Strauss-Kahn calls writer rape claims 'imaginary'

Former IMF head Dominique Strauss-Kahn appears at his arraignment at State Supreme Court on Monday, June 6, 2011 in New York. (AP Photo/Allan Tannenbaum, Pool)
September 18, 2011 1:09:56 PM PDT
Dominique Strauss-Kahn, the former head of the International Monetary Fund, acknowledged Sunday his sexual encounter with a New York hotel maid was a "moral failing" on his part, but didn't involve any violence.

In his first interview since his May 14 arrest over sexual assault accusations, Strauss-Kahn told France's TF1 television channel what happened between him and the maid, Nafissatou Diallo, "did not involve violence, constraint or aggression."

Still, he acknowledged, it "was not only an inappropriate relationship, but more than that, it was an error."

Strauss-Kahn, a Socialist politician who was widely considered a top contender in next year's presidential race until the case broke, said "it was a failing, a failing vis-a-vis my wife, my children and my friends but also a failing vis-a-vis the French people, who had vested their hopes for change in me.

"I think it was a moral failing and I am not proud of it. I regret it infinitely. I have regretted it everyday for the past four months and I think I'm not done regretting it," he said at the start of the 20-minute interview. Much of the exchange came off as staged, with Strauss-Kahn appearing calm and unruffled throughout and not surprised by the questions.

Strauss-Kahn's initial contrition was peppered with anger at his accuser, a Guinean immigrant who maintained he attacked her after she came into his room at New York's Sofitel hotel to clean.

He said the New York prosecutor concluded "Nafissatou Diallo lied about everything - not only about her past, that's of no importance, but also about what happened. The (prosecutor's) report says, it's written there, that 'she presented so many different versions of what happened that I can't believe a word."'

Strauss-Kahn suggested that financial motives might have been behind Diallo's accusations.

He also dismissed as "imaginary" separate claims by a French writer that he tried to rape her during a 2003 interview, again insisting "no act of aggression, no violence" had taken place between the two.

The writer, Tristane Banon, has maintained she and Strauss-Kahn tussled on the floor during an interview in an empty apartment, with the politician trying to open her jeans and bra and putting his fingers in her mouth and underwear.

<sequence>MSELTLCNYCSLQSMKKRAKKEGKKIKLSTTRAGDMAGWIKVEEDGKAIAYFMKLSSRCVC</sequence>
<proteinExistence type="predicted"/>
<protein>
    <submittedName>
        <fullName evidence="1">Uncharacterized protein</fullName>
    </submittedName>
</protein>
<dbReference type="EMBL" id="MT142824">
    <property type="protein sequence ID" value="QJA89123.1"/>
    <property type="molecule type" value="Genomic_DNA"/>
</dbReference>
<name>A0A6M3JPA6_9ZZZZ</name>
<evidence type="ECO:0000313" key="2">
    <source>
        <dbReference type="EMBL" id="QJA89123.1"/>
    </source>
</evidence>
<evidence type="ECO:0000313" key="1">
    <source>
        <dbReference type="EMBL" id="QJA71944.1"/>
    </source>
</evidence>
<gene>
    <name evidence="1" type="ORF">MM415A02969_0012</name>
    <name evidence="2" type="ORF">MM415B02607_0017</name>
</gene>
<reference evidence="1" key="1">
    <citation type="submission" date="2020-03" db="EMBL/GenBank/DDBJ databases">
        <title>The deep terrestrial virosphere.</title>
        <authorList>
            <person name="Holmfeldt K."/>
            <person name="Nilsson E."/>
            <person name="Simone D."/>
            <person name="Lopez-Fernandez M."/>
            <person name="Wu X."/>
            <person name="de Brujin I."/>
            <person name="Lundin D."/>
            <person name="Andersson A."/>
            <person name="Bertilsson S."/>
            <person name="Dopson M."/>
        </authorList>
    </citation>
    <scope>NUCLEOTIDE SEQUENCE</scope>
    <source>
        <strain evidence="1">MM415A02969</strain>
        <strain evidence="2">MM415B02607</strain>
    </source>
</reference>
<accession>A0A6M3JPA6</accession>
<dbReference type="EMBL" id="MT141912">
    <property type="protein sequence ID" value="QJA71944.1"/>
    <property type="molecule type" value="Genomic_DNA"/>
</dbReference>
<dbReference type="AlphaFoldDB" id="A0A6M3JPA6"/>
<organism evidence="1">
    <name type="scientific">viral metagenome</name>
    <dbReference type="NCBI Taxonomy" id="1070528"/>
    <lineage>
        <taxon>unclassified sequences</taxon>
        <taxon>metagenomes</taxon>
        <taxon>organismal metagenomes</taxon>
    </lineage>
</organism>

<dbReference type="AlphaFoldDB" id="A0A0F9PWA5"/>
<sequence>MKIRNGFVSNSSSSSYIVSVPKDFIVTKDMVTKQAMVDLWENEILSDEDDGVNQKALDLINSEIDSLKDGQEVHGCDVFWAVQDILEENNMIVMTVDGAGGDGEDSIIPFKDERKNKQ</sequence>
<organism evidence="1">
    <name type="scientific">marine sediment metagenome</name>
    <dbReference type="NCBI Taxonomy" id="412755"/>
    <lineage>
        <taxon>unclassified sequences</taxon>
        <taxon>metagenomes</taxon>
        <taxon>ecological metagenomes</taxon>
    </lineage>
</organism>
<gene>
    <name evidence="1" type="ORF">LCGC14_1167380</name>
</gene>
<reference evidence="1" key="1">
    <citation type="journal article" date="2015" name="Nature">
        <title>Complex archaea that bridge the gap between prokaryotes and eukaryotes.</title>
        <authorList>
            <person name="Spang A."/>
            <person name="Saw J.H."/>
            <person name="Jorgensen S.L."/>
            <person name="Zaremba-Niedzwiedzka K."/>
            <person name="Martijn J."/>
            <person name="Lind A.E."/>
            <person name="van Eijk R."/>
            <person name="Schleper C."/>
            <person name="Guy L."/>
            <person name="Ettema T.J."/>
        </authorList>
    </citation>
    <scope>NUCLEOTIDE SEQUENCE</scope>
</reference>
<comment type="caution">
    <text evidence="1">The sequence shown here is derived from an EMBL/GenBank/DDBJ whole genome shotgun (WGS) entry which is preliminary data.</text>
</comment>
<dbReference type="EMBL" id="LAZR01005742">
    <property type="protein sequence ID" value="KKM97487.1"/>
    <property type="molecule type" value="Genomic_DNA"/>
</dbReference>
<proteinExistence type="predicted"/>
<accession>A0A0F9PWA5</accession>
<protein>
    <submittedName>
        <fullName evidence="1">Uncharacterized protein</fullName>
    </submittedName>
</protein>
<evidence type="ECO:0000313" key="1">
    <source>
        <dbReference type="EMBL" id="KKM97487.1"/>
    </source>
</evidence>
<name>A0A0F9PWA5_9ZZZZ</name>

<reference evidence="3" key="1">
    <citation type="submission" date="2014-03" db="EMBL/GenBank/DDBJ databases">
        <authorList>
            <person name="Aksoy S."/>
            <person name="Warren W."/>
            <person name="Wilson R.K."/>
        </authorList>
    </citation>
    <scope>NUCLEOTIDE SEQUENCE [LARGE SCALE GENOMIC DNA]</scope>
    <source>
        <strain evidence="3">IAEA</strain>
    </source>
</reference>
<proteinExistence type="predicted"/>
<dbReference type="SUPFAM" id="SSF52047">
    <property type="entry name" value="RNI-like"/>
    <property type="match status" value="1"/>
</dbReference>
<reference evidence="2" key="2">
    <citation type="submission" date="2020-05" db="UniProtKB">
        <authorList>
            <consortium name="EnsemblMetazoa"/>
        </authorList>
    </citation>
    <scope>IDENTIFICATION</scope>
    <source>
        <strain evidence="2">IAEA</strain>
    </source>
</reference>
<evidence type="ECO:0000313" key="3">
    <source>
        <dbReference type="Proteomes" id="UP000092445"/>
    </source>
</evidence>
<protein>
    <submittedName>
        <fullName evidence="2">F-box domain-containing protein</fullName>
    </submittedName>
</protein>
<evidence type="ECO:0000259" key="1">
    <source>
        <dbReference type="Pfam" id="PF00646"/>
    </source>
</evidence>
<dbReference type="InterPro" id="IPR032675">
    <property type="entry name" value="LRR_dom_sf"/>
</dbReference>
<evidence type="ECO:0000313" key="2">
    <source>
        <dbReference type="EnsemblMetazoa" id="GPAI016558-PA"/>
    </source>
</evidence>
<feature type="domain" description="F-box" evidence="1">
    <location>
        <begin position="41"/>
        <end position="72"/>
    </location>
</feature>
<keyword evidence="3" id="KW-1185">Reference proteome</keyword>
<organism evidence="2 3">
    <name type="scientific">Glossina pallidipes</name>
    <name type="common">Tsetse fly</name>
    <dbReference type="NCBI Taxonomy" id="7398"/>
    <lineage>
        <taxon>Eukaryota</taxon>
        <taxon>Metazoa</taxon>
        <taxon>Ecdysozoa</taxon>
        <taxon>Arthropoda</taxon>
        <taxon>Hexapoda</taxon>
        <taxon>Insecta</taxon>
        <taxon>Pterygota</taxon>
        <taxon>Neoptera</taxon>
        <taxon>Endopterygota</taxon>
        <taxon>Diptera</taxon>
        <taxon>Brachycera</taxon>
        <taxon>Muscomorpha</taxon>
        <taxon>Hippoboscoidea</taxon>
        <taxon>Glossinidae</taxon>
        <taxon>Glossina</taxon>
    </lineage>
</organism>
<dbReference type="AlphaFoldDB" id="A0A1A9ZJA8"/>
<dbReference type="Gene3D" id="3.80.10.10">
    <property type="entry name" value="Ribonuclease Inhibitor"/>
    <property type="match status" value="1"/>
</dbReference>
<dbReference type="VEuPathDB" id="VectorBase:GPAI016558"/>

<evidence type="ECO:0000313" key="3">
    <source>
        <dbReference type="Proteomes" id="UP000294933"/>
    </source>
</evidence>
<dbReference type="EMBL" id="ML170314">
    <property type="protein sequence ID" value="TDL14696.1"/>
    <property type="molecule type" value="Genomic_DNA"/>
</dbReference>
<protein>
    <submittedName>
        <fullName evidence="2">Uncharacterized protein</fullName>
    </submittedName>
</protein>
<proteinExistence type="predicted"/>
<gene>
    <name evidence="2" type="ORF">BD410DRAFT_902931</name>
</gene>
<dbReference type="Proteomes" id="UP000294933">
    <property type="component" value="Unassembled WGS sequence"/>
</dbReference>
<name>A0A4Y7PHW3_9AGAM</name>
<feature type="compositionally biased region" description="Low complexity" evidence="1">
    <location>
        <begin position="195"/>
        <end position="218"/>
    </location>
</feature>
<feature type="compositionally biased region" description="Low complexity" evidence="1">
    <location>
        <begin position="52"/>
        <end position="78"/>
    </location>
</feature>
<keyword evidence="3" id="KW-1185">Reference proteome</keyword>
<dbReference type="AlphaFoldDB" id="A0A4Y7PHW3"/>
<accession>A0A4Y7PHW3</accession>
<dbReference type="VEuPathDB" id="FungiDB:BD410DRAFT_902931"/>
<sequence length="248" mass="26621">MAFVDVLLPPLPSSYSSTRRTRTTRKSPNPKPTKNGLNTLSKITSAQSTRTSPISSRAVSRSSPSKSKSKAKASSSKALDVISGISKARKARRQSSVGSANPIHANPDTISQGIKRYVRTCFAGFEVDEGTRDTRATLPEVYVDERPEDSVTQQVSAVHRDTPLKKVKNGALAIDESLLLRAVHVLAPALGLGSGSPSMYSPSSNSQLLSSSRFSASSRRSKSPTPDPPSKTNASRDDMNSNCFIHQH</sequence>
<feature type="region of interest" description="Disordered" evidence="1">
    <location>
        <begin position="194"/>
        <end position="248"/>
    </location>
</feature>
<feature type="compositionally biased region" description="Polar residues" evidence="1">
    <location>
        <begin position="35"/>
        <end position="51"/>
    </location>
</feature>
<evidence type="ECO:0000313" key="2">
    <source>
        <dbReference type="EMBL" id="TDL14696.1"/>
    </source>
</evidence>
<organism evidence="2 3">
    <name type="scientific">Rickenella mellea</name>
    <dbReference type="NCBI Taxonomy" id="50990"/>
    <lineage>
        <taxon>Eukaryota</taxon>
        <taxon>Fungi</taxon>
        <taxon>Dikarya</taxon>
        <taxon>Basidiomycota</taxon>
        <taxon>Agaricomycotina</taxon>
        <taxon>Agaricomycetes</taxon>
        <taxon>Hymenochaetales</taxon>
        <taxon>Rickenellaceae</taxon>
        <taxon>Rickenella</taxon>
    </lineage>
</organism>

"The version that was presented (by Banon) is an imaginary version, a slanderous version," Strauss-Kahn said.

Because a police investigation into the claims is ongoing, Strauss-Kahn said he would not say anything more about the matter. If Paris prosecutors decide to pursue the case, Strauss-Kahn could face a possible trial.

New York prosecutors dropped all criminal charges against him in the Diallo case last month, though Strauss-Kahn is still facing a lawsuit brought by the maid. He insisted he would not negotiate a settlement.

Asked whether he had any intention of returning to politics, Strauss-Kahn said he would "take time to reflect" and rest first.

"But all my life was consecrated to being useful to the public good," he said, adding "we will see."

Strauss-Kahn defended the large sums of money spent on his defense in the Diallo case. While he understood that they could seem shocking, "compared with the daily difficulties that French people face," he felt he had to do everything within his means to stay out of prison in Riker's Island in New York, where he was initially detained.

In addition to his legal team's fees, Strauss-Kahn was also initially subject to extensive and expensive bond conditions, including security measures estimated at about $200,000 a month, on top of the $50,000-a-month rent on a town house in New York's trendy TriBeCa neighborhood.

He lashed out at the U.S. justice system, which saw him paraded before a sea of cameras, looking rumpled, handcuffed and angry as plainclothes detectives took the then-IMF head from a police precinct to court. In France, images showing suspects in handcuffs are illegal.

"When you are snatched up in the jaws of that machine, you have the impression that it can crush you," he said. "I felt that I was trampled on, humiliated, even before I had the chance to say a word."

A small group of demonstrators gathered outside of TF1's Paris headquarters Sunday to denounce Strauss-Kahn. The protest was called by two feminist groups.

The AP does not name people who report being sexually assaulted unless they agree to be identified or come forward publicly, as Diallo and Banon have done.

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Angela Charlton in Paris contributed to this report.


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